Why do you write? Why did you start?
Ron Silliman writes:
“. . . it was clear that giving it your all, writing exactly what you thought needed to be written, regardless of whether it looked comfortably familiar or not, was the only way to go. Anything less really was just too boring, too timid. Why even bother?”
And it gets me to thinking how similar are the impulses that get us all into writing, and why we’re often so crabby. Is it true? Do we all basically agree with Silliman’s initial impulse? And how funny, then, to agree, as the forms of our agreement take such radically different, and contradictory, paths. So that what Silliman found boring, others found liberating. And the path of Silliman’s investigation, others find boring (but probably not timid).
How interesting it all is, as I’m thinking again about Charles Wright’s introduction to the current BAP, and his assertion that very few good poems are being written today, and that he’s not finding the thrill in recent poetry that he found in Berryman and Roethke, etc. And then Bill Knott commenting the other day on my blog to say that while he doesn’t like Charles Wright’s poetry, he does agree with his assessment of contemporary poetry, about which Steven Schroeder commented that such an assertion possibly says less about the age we’re in that the age of the poets making the assessment.
(Addendum: Bill Knott [see comments below] has written in to say that I'm misquoting him. I hate misquoting people, and did so unintentionally, so here is the part of his comment that I was thinking about, now as a direct quote:
"Schroeder's right: it's his [Wright's] age, which is my age too—— /// I don't like Wright's poetry, as I've declared many times on my blog, but I agree with his general sentiments here [though the cuisinart metaphor is for desperation]
. . .it's a generational difference gap, of course . . . your impatience with his attitude is the same as Wright's impatience 30-40 years ago with Allen Tate et al . . .")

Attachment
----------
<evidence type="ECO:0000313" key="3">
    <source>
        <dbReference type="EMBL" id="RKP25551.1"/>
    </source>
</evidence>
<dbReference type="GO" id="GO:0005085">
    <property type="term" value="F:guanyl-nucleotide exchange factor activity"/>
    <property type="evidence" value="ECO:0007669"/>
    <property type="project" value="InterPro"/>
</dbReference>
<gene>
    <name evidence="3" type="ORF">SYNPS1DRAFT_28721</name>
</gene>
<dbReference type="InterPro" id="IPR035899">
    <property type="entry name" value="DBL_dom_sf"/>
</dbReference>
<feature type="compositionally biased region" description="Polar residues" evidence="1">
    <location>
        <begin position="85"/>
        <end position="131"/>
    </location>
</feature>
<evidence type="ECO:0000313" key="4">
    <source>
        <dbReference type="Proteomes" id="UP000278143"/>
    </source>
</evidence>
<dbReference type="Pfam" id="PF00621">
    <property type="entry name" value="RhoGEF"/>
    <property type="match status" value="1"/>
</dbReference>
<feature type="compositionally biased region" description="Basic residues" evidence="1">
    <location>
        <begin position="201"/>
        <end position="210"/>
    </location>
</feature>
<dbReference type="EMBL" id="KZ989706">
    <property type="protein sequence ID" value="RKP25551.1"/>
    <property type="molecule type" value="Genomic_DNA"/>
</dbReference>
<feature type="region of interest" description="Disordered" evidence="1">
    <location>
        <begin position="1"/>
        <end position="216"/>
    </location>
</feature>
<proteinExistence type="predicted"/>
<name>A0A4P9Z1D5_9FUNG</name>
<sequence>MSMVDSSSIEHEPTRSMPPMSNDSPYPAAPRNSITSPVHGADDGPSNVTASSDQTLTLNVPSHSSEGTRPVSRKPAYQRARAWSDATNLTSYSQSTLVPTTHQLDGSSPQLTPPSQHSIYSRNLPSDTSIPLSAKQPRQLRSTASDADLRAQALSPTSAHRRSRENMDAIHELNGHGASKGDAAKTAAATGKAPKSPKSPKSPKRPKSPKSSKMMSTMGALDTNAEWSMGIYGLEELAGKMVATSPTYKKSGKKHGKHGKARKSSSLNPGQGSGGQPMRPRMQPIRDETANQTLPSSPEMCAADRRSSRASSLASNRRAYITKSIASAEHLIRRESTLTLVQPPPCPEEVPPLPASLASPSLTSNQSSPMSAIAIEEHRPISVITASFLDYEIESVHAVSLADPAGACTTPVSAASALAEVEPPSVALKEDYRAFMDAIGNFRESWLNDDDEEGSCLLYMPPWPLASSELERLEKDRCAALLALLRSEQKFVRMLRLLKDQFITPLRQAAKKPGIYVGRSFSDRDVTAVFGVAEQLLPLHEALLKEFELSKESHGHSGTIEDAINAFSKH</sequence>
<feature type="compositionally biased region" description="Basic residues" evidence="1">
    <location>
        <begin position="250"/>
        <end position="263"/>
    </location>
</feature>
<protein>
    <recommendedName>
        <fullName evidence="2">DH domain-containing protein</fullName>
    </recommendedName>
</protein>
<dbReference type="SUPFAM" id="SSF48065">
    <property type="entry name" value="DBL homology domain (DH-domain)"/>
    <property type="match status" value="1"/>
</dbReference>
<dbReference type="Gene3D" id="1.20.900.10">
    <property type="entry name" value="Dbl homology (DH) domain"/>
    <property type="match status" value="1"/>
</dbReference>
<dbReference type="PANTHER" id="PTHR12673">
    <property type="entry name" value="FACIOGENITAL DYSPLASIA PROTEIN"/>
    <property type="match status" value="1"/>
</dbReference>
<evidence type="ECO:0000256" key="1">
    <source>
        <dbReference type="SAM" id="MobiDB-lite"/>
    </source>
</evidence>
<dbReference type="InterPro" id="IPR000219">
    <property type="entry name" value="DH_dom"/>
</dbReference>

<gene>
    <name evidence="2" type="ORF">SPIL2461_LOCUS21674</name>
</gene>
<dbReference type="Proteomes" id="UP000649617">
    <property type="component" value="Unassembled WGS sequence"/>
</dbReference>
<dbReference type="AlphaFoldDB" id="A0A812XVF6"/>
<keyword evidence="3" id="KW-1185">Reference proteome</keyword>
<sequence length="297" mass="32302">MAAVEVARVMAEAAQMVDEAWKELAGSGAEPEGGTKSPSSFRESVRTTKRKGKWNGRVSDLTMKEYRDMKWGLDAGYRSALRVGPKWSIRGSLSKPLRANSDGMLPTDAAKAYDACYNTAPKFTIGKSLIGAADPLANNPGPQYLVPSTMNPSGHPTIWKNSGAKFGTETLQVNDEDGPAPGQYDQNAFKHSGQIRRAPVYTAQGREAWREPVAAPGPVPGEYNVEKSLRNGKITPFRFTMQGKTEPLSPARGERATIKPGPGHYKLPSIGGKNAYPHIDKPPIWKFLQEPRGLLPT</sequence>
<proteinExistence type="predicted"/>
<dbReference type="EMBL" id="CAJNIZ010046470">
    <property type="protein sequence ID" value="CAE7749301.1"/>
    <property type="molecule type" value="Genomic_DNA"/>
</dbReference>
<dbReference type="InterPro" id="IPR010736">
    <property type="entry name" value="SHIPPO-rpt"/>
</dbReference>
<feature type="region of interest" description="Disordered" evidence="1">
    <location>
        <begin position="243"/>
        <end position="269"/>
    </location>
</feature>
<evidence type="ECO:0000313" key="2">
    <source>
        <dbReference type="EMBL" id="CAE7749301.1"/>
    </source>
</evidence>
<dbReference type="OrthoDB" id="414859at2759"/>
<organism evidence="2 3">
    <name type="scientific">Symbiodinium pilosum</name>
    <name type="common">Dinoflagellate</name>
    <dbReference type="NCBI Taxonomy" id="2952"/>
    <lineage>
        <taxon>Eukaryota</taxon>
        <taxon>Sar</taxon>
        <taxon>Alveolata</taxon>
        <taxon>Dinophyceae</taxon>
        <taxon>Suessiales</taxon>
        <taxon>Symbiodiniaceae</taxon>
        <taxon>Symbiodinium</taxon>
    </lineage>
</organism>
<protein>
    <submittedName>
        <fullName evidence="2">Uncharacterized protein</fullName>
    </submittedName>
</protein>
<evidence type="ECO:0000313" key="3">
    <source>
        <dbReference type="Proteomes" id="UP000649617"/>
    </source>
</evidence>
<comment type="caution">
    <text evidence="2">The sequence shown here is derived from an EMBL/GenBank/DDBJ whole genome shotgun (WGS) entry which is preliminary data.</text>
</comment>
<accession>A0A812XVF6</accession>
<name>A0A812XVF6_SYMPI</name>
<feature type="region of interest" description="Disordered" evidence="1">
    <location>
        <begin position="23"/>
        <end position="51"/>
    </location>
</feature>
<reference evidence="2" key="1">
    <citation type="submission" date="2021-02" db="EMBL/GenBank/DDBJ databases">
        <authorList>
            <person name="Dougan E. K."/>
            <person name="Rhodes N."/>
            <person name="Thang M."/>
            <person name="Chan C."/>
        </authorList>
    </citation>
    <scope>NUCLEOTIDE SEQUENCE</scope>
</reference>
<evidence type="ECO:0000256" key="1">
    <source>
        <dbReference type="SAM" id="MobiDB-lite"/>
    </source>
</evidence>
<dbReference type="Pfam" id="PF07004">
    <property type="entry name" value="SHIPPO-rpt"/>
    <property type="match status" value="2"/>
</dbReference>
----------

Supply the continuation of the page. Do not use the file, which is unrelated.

But but but, I want to keep saying, all ages have a very high percentage of poetry that doesn’t last. Is there really something about our time that is somehow worse? Or less sympathetic?
I always get a sense of dread when I meet someone for the first time, someone who doesn’t read poetry, and they want to connect, so they say something like, “I do like that one poet, what’s his name again? Oh yes, Billy Collins.” And I have to decide how to respond. I don’t want to hurt their feelings by saying what I think of Collins’ work (boring and timid might suit), after all, they’re just trying to connect, to be nice. But I’m frustrated. I feel bad. I think to myself that the reason they like Billy Collins’ work is that he is the contemporary poet who has been sanctioned and given to them. Where and how, I haven’t a clue. Maybe on Prairie Home Companion or something?
I think of how much I’m moved by John Ashbery, Rae Armantrout, Martha Ronk, Mary Jo Bang, Michael Palmer, Charles Simic, Charles Wright, Mark Strand, and so many others (and younger poets like Kevin Prufer, Paige Ackerson-Kiely, Zachary Schomburg, G.C. Waldrep, and on, seriously, it’s a long list), in ways as important to me as my first experiences of Berryman, cummings, Stevens, etc. Of course, I'm not trying to say a young poet, with only one or two books out, is "the same as" Wallace Stevens. I'm talking about my experience of discovery.
Maybe what I’m really asserting here is that artists confuse taste with value. Or, to put it a different way: our personal taste clogs up the gears of being able to asses the state of the art. I haven’t yet gotten to the point where my ability to have that first sense of discovery blunted by either time or inclination (or perhaps Wright is correct, as I get the impression from his comments about the poetry he's finding that he feels perhaps we’re living in a lesser time after a great time, and we’re so much a part of it we can’t tell the difference [I hope and trust that’s not the case, by the way]).
And yet, isn’t that very thing the reason we start writing in the first place? It was for Silliman, above. And for me as well. And for all of us. To write what we need to write. To not be boring. To not be timid. I started writing out of that explosive experience of something new there on the page. Something primary. And then (and this is what I think Silliman also means), when I first started publishing, and writing after that initial joy of language, I found myself writing away from, and in the face of, writing I thought was being highly praised when it shouldn’t be, while poetry I thought wonderful, was being improperly discounted. Specifically, I wanted to write against the poetry of Philip Levine, Rita Dove, and later, Billy Collins, and on.
So, is that also the case with all of us? And then another question for you: what got you started writing? What has kept you going? Do you write against other forms of writing?